‘I play games with myself to save water,” reads one of Isobel Glover’s journal entries. “I’m not allowed to drink until I get to so-and-so landmark in the distance.
“Once there, I need to sit down and wait to drink until Dad catches up: cooling off for a moment helps reduce how thirsty I am, just a little bit,” the 20-year-old Victorian writes. “Then, only one sip at a time. It takes an incredible amount of self-control not to gulp your water when every nerve in your body is aching for it. I have to tear my water bottle away from my face to stop myself drinking.”
Running short of drinking water isn’t something you associate with Vancouver Island — but then, neither is contending with a midsummer whiteout, and Glover did that, too, high in the mountains that many Islanders don’t even know exist.
It’s all part of an 850-kilometre adventure that will, in the next couple of days, see the UVic science student become the first person known to have hiked the entire Vancouver Island Trail from end to end.
Or, rather, she would enjoy that distinction if there were actually a complete trail to hike. As it is, there are gaps on the route, ones that forced her to forge a path on her own through wild, forbidding terrain. Pause a moment to think of that — remembering that she’s just 20 — before continuing on with this, a remarkable story of a young woman who wanted to prove a point.
Glover is, among other things — former provincial kayaking champion, lead violinist for the Greater Victoria Youth Orchestra — an avid backpacker and outdoor enthusiast. So avid that she wanted to show others that hiking on Vancouver Island is a readily accessible, low-cost and environmentally responsible activity. That’s how she came up with the idea for her The Island In My Backyard expedition.
Glover set out from the family home in James Bay on June 20, hoofing it to 10 Mile Point, the Island’s easternmost spot, as the first leg of a journey with a terminus of Cape Scott, its westernmost location. She got to spend that night in her own bed, but after that it was camping time: Goldstream, Shawnigan, then on and on as she headed up-Island.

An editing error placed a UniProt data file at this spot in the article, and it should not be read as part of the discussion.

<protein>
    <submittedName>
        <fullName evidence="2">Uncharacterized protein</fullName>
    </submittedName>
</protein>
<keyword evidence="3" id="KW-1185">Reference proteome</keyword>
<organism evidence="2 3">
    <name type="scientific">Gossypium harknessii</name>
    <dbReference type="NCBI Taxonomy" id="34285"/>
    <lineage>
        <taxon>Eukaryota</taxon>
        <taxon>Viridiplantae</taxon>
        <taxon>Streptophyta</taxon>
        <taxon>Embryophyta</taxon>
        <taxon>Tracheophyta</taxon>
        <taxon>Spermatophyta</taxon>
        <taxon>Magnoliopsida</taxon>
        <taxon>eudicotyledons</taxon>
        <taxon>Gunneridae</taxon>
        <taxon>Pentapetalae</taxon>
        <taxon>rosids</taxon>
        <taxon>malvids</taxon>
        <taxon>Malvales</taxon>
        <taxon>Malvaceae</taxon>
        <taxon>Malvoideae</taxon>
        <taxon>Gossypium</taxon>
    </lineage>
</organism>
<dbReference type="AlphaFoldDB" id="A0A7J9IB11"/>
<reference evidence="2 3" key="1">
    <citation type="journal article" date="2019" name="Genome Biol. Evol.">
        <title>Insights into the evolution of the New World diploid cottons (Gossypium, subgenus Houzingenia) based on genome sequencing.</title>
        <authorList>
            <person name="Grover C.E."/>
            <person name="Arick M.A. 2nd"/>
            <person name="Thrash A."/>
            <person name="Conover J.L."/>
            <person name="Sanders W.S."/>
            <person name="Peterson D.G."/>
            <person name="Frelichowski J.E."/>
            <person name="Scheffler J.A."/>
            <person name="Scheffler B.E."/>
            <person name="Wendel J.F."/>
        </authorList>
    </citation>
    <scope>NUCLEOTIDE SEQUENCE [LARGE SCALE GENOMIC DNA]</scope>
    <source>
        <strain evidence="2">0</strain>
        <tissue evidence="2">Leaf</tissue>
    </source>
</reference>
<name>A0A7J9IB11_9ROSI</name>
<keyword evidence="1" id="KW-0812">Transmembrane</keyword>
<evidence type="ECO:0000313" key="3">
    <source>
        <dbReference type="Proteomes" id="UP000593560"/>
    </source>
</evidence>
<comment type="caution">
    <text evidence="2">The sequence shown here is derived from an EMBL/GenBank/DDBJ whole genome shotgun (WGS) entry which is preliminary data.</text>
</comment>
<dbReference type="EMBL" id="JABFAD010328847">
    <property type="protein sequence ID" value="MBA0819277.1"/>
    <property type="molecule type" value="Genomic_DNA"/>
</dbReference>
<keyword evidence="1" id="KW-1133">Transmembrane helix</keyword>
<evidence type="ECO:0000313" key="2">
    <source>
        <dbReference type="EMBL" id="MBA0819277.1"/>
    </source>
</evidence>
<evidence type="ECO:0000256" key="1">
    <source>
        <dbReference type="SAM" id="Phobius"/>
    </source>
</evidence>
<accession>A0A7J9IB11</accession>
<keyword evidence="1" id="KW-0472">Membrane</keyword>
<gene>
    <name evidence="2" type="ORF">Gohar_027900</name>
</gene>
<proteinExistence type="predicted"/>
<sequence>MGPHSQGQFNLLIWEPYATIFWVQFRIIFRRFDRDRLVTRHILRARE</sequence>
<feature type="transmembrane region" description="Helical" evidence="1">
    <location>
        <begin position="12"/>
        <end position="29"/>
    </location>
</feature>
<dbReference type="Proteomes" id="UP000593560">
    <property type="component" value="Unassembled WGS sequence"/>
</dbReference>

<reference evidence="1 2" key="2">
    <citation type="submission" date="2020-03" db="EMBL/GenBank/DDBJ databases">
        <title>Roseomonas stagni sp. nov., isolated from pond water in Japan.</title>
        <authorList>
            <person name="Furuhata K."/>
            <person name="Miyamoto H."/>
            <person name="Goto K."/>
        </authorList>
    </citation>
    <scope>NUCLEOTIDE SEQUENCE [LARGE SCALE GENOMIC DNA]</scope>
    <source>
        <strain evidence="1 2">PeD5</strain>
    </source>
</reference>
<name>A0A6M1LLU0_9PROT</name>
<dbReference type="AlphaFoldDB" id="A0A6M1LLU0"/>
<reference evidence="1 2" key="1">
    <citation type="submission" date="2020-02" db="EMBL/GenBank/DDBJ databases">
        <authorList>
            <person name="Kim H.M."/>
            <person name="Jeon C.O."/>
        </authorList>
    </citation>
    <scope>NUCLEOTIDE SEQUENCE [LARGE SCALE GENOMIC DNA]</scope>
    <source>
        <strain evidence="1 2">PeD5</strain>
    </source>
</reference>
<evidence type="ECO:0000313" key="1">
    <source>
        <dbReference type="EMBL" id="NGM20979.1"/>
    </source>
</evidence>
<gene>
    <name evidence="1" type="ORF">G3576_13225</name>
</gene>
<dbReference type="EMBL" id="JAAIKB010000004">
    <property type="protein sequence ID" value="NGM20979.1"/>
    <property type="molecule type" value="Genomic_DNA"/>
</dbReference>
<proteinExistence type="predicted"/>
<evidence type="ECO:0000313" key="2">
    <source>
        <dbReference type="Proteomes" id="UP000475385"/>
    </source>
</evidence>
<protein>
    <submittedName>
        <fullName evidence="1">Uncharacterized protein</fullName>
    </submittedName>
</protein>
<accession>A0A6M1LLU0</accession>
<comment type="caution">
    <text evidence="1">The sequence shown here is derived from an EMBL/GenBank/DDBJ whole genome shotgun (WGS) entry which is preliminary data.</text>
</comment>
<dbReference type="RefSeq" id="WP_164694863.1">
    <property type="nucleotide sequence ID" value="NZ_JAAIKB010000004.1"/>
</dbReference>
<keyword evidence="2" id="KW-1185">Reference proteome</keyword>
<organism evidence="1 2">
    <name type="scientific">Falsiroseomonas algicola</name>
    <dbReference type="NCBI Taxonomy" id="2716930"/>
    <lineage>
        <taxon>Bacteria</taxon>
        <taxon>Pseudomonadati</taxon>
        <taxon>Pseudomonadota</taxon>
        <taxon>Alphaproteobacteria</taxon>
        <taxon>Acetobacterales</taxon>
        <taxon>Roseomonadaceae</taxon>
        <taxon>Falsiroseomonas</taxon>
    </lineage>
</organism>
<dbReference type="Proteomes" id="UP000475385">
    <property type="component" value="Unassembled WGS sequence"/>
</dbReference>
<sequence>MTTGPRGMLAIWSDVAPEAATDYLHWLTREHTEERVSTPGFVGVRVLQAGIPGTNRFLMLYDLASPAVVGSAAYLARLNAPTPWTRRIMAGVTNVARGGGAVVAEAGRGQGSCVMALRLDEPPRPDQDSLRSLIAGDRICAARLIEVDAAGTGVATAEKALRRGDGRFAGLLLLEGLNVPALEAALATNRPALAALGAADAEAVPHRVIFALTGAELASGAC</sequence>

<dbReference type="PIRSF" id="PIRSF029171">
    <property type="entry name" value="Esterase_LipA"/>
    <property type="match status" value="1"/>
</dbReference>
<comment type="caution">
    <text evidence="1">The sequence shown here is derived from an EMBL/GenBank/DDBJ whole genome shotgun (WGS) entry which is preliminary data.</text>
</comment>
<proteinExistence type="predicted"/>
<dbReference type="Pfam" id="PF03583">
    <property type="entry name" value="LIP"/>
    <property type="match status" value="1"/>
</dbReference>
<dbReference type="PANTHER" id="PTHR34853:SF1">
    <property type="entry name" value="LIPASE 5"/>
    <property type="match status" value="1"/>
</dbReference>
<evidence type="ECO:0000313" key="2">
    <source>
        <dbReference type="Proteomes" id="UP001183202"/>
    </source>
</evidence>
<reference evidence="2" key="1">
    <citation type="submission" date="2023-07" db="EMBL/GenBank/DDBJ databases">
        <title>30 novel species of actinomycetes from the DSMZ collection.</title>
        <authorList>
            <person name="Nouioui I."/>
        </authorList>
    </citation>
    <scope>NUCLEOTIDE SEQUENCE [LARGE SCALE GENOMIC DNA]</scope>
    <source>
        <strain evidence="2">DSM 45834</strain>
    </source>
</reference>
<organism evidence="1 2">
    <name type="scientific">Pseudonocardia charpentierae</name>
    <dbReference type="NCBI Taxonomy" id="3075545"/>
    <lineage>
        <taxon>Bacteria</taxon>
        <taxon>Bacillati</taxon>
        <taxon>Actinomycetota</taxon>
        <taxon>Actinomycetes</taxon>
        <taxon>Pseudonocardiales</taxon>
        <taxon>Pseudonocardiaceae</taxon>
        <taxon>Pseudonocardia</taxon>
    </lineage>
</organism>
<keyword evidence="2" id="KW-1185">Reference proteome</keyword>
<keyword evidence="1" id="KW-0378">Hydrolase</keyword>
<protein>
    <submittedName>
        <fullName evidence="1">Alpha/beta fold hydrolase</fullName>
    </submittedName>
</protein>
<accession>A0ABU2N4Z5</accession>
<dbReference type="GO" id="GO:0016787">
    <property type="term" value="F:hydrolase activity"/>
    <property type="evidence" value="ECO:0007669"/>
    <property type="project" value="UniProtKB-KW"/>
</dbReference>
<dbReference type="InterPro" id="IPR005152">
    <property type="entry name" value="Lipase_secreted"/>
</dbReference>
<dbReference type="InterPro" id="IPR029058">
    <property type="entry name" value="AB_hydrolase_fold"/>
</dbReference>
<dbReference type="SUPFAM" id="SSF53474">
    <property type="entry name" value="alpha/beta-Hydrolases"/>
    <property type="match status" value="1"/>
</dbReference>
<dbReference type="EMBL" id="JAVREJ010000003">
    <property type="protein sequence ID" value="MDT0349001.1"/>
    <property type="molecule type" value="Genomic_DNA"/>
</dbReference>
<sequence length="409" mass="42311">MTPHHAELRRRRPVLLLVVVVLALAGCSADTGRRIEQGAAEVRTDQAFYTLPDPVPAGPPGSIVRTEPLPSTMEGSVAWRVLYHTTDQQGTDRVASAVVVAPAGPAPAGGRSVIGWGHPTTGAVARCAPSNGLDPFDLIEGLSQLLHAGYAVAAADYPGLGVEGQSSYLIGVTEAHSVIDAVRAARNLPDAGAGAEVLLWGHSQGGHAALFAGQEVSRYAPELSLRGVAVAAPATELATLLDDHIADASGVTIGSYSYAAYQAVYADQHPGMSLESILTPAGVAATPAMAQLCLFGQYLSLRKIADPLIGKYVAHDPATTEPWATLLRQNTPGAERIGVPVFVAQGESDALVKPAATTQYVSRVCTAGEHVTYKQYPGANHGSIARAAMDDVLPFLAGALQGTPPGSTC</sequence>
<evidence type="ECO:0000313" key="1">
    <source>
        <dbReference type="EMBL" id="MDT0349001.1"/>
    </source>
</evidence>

She has covered every metre of it by foot. Often she has been joined by family or friends, but sometimes she has been all alone. She keeps in touch with the aid of a satellite device, and meets her support crew at prearranged points to resupply. Sometimes that has meant hiking with two days worth of food and gear, sometimes eight (knowing that a two-month trek requires a balanced diet, she put considerable effort into dehydrating and preparing food).
Mostly she has followed the Vancouver Island Trail, also known as the Spine Trail. A lot of people have spent a lot of time piecing that recreational route together, largely by linking existing trails. The dream is for a continuous route from one end to the other, but they’re not there yet, leaving Glover to bushwhack through places whose names — the Beauforts, the Bonanza Range, the Shushartie Bay estuary — are unfamiliar to those of us whose lives are largely confined to the paved bits. She pored over maps and satellite photos to plot routes through the unfinished portions.
“She just keeps discovering her way,” said dad Todd on Monday. He joined her at Woss for one of the tougher stretches, including a couple of mountain ranges so steep and impenetrable that Todd had to haul himself up by the wild blueberry bushes. “Isobel looks at me and goes ‘that’s just normal.’”
He acknowledges worrying about his daughter being out in rough terrain and about the predators — four-legged and two-legged alike — that she might encounter. As it turns out, she was unfazed by the bears she saw, and in any case they did less damage than the squirrel that chewed its way into her food bag as it hung from a tree.
Todd related that while driving to Port Hardy with his wife, Imogen Glover, and expedition helper Lise Jensen on Monday. It turns out their daughter is a little ahead of schedule. She has “scampered” down the challenging North Coast Trail after the clearing the dense and wild Shushartie estuary.
They’ll hike in to Nels Bight to meet her tonight, then join her on the last leg to Cape Scott on Wednesday. One final good day’s slog to the trailhead on Thursday, then home, a dream made true.